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The outsourcing of cover material in jazz has become relatively common practice. The vast Great American Songbook, with diversity ranging from popular standards to show tunes and beyond, has provided a goldmine for improvisation, as has gospel, blues and soul music. So the question arises: what about rock? Why hasn't this genre contributed more to the jazz repertoire? Is it that many jazz musicians don't want to admit that they came upas many havelistening to rock, and still have an affinity for it?
If, for a moment, Frank Sinatra could be imagined showing up at the Fillmore with premier Vegas musicians and tripping out onstage, then that would be Nutty's Jetsetter Jazz, whose act is total retro lounge, but with a twist. These cats have taken on the task of not only covering classic rock, but they take it one step further by blending it with jazz standards and television themes.
The record opens with the unmistakable sound of a stylus dropping on vinyl, going into Jimi Hendrix's "Purple Haze" meets Henry Mancini's "Pink Panther" theme. As with all the songs, it is a cunning approach with immediate appeal. First of all, these musicians are all veterans of the soundtrack studios in Los Angeles, and have impressive expertise in reading and arranging complex charts. Led by crooner Sonny Moon, the songs are as varied as they are familiar. The Kinks is teamed up with bassist Charles Mingus on "Tired of Strollin,'" while Jethro Tull is fused with the theme from Mission Impossible on "The Impossible Past." There are the Latin-powered "Manteca in a Bottle," where The Police join trumpeter Dizzy Gillespie, and a two-song Van Halen concoction "Rumba with the Devil." Singer/songwriter Neil Young is mixed with pianist Duke Ellington on "Cinnamon Doll," and The Moody Blues with pianist Dave Brubeck on "Five Nights." These are some of the highlight numbers, but the whole record is quite an amalgamation experience from beginning to end.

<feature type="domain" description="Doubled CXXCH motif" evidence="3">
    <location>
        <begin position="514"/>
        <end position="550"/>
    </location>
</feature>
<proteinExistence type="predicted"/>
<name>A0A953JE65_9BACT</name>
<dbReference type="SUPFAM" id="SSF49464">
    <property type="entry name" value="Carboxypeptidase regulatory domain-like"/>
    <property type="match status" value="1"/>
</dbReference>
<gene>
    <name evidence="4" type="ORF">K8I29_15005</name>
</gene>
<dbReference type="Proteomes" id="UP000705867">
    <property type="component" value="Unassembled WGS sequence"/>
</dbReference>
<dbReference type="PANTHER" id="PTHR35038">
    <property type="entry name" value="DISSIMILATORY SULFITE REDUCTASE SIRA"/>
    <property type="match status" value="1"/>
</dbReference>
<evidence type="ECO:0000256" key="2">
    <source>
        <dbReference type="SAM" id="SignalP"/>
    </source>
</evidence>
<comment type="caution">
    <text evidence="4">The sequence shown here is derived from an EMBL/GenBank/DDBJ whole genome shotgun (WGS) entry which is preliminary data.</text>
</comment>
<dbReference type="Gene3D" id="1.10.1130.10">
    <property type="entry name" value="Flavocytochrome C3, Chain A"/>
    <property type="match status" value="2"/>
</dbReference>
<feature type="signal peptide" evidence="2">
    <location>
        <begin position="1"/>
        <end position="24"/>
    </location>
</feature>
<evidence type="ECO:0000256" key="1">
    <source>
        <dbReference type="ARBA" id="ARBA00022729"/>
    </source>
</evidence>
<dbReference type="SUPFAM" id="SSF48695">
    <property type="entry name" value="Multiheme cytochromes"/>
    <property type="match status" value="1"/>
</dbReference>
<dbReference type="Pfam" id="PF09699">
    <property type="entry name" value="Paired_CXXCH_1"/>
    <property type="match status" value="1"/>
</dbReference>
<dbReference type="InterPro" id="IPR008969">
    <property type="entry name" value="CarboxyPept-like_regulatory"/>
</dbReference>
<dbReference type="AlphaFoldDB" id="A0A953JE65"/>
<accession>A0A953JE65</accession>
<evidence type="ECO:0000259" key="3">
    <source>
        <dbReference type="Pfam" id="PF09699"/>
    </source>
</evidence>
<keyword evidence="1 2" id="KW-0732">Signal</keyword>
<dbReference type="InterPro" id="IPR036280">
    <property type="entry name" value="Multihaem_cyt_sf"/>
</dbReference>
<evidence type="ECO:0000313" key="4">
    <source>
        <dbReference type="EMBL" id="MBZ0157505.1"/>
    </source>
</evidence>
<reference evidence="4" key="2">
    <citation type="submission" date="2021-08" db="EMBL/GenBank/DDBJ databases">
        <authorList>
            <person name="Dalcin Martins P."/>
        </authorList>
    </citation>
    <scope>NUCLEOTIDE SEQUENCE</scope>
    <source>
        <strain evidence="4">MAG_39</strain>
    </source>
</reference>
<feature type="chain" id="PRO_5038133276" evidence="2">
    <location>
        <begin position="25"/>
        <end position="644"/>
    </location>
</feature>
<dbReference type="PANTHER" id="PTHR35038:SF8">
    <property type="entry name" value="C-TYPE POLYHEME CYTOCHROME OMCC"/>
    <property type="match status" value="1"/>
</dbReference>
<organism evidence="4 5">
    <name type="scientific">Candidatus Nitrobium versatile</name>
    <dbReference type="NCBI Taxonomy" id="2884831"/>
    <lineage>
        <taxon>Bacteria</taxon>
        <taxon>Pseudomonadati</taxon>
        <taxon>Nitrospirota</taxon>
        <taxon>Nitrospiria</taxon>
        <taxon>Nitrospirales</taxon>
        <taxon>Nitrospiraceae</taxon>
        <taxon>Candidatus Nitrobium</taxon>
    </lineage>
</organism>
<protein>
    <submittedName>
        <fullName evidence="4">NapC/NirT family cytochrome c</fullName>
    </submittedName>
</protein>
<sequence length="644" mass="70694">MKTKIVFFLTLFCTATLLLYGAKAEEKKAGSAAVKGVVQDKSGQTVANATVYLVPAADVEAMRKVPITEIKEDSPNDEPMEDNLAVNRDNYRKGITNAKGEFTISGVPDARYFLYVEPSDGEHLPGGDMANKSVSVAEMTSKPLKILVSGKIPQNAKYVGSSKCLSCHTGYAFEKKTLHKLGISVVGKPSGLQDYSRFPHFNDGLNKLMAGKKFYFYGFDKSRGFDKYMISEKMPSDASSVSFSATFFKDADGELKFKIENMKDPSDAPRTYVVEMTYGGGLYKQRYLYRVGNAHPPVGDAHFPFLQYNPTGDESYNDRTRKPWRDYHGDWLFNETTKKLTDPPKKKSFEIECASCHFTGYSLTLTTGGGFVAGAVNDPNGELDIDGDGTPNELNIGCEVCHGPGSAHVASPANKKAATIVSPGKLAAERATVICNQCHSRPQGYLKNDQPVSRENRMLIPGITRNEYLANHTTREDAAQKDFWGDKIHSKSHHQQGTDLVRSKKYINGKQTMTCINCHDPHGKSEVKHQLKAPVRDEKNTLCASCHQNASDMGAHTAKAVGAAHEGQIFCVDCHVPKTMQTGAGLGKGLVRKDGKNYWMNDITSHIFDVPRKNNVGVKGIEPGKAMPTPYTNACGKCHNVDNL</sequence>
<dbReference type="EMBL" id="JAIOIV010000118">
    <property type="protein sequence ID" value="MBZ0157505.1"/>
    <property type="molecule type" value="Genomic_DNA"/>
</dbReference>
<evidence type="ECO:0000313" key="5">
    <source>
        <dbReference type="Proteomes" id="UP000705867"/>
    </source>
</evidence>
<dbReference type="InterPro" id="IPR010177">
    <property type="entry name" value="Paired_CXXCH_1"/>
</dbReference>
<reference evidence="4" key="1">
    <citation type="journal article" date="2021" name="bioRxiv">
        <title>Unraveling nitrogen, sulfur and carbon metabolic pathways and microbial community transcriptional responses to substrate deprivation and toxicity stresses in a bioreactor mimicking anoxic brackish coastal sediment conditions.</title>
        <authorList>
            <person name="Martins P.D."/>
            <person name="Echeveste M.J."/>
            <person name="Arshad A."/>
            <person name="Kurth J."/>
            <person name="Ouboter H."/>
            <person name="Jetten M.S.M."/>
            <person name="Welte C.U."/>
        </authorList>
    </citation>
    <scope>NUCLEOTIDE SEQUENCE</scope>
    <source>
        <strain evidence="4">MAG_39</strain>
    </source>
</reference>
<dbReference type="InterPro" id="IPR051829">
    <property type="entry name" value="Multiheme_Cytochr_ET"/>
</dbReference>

Besides being a blast to hear, Jetsetter Jazz raises another question: why hasn't this been done before? There is a whole generation out there which grew up with this music, and it serves the purpose of introducing jazz to a broader rock audience. With its impeccable credentials and showmanship, Nutty is doing just that with its terrific live performances, where the group once again proves it is for real, and is having a gas doing it.
Track Listing: Purple Panther; Manteca in a Bottle; Tired of Strollin’; The Impossible Past; Pleasant Valley Monkday; Five Nights; Frankenmunster; Rumba with the Devil; Same Old Song and Scat; Cinnamon Doll; Hello Dolly Dagger; Baker’s Bread.
Personnel: Sonny Moon (Joel Hile): vocals; Guy Wonder (Mike Werner): bass; Dan Spector: piano, organ; Edmund Velasco: tenor sax, alto sax, flute; Brian Mantz: trumpet; Phil Moore: baritone sax, flute; Darryl Grama: drums; Chris Williams: percussion; Mike Reznick: baritone sax (2, 7, 11), tenor sax (3); Tonatiuh Hernandez: percussion (5, 8); Frank Marsico: vibes (1).
Year Released: 2012
| Record Label: Self Produced
| Style: Big Band
I love jazz because anything is possible; it has few rules and the best jazz breaks those ones. I prefer free improv because it doesn't really have any rules at all.
I was first exposed to jazz in my teens (in the late sixties).
The first jazz record I bought was Filles de Kilimanjaro by Miles Davis, shortly followed by Extrapolation by John McLaughlin.
My advice to new listeners is to listen as widely as possible and not to make snap judgments--stick with it.